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Opponents of a proposed transmission line through western Maine have started gathering signatures that would allow residents to vote on the project in the November 2020 election.

The New England Clean Energy Connect (NECEC) project would bring power from Canada to Massachusetts.

“It would basically create an extension cord from Quebec to Massachusetts with no benefit to Maine,” Sandra Howard, the director of the “Say No to NECEC” group, told The Center Square. “It would bring large scale environmental damage to what is the largest intact forest east of the Mississippi.”

Several approval agencies, including the Army Corps of Engineers, still have to green light the project, but some residents want it stopped before it goes any further.

“Central Maine Power (CMP) has been making promises to towns along the corridor route that it would present tax benefits,” Howard said. “They did the same kind of discussion with towns with the MPRP (Maine Power Reliability Project), but they have not come to fruition.”

What CMP has told approval agencies about potential reduction of greenhouse gases is in direct conflict with that they are telling the public, Howard said. While one CMP executive has said the reason to support the corridor is climate change, Howard cited a letter from CMP attorney Matt Manahan to the Maine Department of Environmental Protection in which he writes, “nowhere has CMP stated that the Project's purpose and need includes GHG emissions reductions."

Lynn St-Laurent, a spokesperson for Hydro-Québec, told The Center Square in an email that "the New England Clean Energy Connect is the project which can make the most significant contribution to lowering carbon emissions in the region."

"The NECEC will deliver [$1 billion] in jobs, taxes and other benefits in Maine, in the first decade," St-Laurent said. "This includes Hydro-Québec’s total contribution of [$170 million], which covers a range of climate conscious initiatives such as vehicle electrification. It also includes a benefit sharing mechanism."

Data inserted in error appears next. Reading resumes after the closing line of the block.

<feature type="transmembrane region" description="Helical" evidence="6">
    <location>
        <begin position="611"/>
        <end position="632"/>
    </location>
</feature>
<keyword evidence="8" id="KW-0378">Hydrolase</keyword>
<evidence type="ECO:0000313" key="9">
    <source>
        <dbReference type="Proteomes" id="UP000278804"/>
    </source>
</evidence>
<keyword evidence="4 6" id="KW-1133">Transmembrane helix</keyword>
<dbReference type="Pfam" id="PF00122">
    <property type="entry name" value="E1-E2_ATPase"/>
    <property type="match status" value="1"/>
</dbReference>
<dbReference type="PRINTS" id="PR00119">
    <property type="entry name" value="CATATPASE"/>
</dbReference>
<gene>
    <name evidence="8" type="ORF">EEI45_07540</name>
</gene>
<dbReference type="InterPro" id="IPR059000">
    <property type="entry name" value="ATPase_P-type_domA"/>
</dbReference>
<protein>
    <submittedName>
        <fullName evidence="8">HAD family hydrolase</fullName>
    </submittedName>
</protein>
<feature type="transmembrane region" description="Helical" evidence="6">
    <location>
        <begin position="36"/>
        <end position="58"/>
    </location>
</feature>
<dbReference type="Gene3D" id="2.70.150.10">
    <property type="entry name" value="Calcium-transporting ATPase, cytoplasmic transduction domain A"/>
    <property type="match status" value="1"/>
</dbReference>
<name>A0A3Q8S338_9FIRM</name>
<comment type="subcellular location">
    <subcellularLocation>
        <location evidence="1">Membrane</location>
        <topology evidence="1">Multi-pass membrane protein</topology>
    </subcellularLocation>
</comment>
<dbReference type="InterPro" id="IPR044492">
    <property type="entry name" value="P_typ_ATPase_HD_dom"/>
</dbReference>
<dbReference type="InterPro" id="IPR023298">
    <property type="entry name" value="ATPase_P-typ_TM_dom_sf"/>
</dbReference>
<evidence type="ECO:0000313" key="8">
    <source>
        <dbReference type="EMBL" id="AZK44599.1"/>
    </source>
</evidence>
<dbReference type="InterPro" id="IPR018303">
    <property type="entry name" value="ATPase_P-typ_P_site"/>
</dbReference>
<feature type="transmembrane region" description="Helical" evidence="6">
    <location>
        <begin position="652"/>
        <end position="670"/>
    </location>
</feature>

St-Laurent said that the clean energy the project produces will have the same effect as removing 700,000 gasoline cars from the road and that the electricity coming from Canada will flow through the entire New England power grid, including Maine.

In April, after getting approval from the Maine Public Utilities Commission, CMP cited both the environment and energy affordability as reasons to support the project.

"Today’s decision confirms the New England Clean Energy Connect will deliver environmental, economic, energy security, and other benefits for Maine and for consumers throughout New England," said Doug Herling, president and CEO of Central Maine Power.

Early this summer, state lawmakers supported bills to further study the project.

“But the governor vetoed it, that’s what's led us going to this referendum initiative,” Howard said.

"Say No to NECEC" hopes to gather 80,000 petition signatures by Dec. 31. Those will first be presented to the secretary of state, and then to the Maine legislature. Given Mills’ support of the transmission line, Howard said, the most likely scenario is the proposal to overturn the project would go before voters as a ballot question next November.